If you have never been to the Caprock Canyons State park then you are really missing out. Not only is this Panhandle-located park beautiful, but it’s home to the the Caprock Canyons or Texas State Bison Herd. These buffalo, as many commonly call them, are descendants of the historic bison herd that Panhandle ranchers Charles and Mary Goodnight saved from extinction. It was in 1876 that Goodnight captured some of the last of the great southern plains bison herd and placed them on his JA Ranch to preserve them for posterity.
However, it was not until 1997 that JA Ranch owners donated the bison to the State of Texas and Texas Parks and Wildlife Department (TPWD). Then the animals were moved to Caprock Canyons in 1998. The small Texas State Bison Herd is thus all that remains of the vast southern plains herd that prior to the 1870s was estimated to number between 30 to 60 million head. The American bison were almost totally wiped out when the last of the plains Indians were driven from their homeland and the railroad brought hordes of buffalo hunters who slaughtered the animals for their meat, hides and horns.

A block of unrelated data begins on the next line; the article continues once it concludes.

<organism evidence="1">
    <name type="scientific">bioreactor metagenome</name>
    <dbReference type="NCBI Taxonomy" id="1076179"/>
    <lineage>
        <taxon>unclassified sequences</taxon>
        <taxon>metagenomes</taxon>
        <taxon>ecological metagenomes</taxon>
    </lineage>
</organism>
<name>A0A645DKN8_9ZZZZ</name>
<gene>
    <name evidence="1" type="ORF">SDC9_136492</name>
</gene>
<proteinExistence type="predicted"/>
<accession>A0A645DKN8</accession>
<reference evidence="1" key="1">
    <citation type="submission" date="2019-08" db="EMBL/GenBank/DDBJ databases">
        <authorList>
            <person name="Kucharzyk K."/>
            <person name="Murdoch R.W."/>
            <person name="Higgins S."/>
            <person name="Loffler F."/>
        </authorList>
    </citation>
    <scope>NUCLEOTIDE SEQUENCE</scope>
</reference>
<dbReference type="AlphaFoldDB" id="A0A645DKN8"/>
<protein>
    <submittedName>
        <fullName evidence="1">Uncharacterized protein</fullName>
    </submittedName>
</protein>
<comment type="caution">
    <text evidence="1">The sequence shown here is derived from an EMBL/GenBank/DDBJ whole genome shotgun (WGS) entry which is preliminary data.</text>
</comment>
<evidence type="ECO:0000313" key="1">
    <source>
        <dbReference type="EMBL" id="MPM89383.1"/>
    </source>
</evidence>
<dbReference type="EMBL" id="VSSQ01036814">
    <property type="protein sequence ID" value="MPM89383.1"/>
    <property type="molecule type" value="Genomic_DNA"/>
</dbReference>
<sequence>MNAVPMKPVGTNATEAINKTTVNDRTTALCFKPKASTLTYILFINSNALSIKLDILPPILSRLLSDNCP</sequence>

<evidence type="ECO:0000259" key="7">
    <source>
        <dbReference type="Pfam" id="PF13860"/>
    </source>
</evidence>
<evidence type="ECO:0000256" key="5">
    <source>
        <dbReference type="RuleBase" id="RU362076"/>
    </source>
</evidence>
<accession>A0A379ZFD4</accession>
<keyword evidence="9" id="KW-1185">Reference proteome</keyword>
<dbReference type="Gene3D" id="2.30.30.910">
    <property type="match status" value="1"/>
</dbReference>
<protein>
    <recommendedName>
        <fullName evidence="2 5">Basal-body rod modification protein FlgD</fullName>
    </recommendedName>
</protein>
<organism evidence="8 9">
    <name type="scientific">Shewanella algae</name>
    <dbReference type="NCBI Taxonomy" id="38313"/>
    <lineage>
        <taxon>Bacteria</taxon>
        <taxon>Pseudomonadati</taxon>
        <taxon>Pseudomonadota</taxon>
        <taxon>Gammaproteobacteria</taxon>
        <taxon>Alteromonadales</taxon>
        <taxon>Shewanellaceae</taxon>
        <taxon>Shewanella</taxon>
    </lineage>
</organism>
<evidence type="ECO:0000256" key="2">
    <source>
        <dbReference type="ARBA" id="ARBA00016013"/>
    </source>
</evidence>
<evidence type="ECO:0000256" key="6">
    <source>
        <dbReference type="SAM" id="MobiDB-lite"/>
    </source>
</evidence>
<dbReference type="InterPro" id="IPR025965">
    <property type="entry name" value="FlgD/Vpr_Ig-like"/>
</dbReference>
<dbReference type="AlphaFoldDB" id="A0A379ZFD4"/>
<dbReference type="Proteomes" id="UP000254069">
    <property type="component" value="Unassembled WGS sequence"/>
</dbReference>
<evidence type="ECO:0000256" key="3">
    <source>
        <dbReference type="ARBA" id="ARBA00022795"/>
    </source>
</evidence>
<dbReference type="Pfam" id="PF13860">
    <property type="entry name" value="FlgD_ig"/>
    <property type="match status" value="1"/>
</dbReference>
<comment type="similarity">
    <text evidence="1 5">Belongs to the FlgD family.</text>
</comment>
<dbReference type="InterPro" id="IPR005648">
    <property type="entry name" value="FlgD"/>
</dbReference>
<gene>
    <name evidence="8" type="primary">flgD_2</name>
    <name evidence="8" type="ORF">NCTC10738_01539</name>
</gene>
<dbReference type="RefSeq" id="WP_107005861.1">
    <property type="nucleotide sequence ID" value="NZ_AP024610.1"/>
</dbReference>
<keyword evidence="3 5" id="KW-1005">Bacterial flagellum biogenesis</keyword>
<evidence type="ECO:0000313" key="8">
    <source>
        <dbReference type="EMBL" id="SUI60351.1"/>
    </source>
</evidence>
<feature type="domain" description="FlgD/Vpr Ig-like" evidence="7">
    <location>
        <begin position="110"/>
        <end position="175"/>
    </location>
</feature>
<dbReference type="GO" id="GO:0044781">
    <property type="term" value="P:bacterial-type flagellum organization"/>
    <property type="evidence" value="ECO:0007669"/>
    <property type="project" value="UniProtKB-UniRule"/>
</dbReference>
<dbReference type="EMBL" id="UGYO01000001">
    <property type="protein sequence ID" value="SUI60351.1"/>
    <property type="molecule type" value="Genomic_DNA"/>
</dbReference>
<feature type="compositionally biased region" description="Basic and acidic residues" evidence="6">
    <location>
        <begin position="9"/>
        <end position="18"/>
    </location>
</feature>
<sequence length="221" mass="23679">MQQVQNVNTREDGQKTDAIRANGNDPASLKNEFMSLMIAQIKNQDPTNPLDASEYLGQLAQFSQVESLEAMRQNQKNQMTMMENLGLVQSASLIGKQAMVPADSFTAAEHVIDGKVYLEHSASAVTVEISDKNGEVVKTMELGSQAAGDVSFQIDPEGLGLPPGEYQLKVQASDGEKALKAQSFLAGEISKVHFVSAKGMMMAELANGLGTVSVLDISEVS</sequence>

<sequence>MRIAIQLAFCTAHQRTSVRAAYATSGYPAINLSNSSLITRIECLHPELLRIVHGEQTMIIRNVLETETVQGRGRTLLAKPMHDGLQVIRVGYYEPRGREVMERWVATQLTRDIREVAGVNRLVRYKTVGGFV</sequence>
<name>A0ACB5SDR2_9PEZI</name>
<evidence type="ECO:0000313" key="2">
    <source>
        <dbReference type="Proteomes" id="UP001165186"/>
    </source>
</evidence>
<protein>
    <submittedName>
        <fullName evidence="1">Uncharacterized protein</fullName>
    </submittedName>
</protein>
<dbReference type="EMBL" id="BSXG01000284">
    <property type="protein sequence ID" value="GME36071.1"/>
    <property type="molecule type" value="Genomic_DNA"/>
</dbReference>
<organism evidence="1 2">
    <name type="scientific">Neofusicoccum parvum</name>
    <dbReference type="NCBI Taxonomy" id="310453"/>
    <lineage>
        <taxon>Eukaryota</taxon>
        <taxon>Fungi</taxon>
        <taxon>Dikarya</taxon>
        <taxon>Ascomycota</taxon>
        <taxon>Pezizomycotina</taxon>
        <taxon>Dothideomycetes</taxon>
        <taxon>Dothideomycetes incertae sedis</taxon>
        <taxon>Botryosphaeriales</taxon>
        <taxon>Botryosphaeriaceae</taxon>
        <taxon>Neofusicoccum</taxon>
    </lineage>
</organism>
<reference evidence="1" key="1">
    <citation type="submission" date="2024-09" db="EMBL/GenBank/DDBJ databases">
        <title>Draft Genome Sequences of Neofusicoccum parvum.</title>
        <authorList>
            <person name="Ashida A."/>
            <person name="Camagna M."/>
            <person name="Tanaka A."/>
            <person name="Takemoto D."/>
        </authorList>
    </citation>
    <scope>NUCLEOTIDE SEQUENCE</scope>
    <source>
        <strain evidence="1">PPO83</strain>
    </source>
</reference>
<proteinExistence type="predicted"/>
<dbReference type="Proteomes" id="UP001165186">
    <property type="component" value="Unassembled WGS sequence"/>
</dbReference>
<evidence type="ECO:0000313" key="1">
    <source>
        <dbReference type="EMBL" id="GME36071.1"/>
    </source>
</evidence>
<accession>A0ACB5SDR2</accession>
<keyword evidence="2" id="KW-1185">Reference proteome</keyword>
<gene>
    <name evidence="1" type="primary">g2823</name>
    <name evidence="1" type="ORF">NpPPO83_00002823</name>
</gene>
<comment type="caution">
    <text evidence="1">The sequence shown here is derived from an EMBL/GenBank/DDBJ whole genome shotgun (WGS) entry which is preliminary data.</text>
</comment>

The Goodnight Herd was one of the five foundation herds that supplied stock to save American bison from extinction and the only southern plains bison herd established. The Caprock Canyons bison are the last descendants of the herd which supplied wild stock for Yellowstone National Park, in addition to some of the largest zoos and ranches in the nation. The bison brought from the JA Ranch to the park were genetically tested, and TPWD kept only those which had no cattle DNA.
Through continued study and genetic mapping of the Texas State Bison Herd, researchers have isolated three unique genetic markers in their DNA. Found only in the Goodnight Herd descendants, presence of these genes supports the claim that these buffalo are all that remain of the southern plains subspecies and are separate from northern plains and woods bison subspecies.
If you love Texas, you will LOVE this video!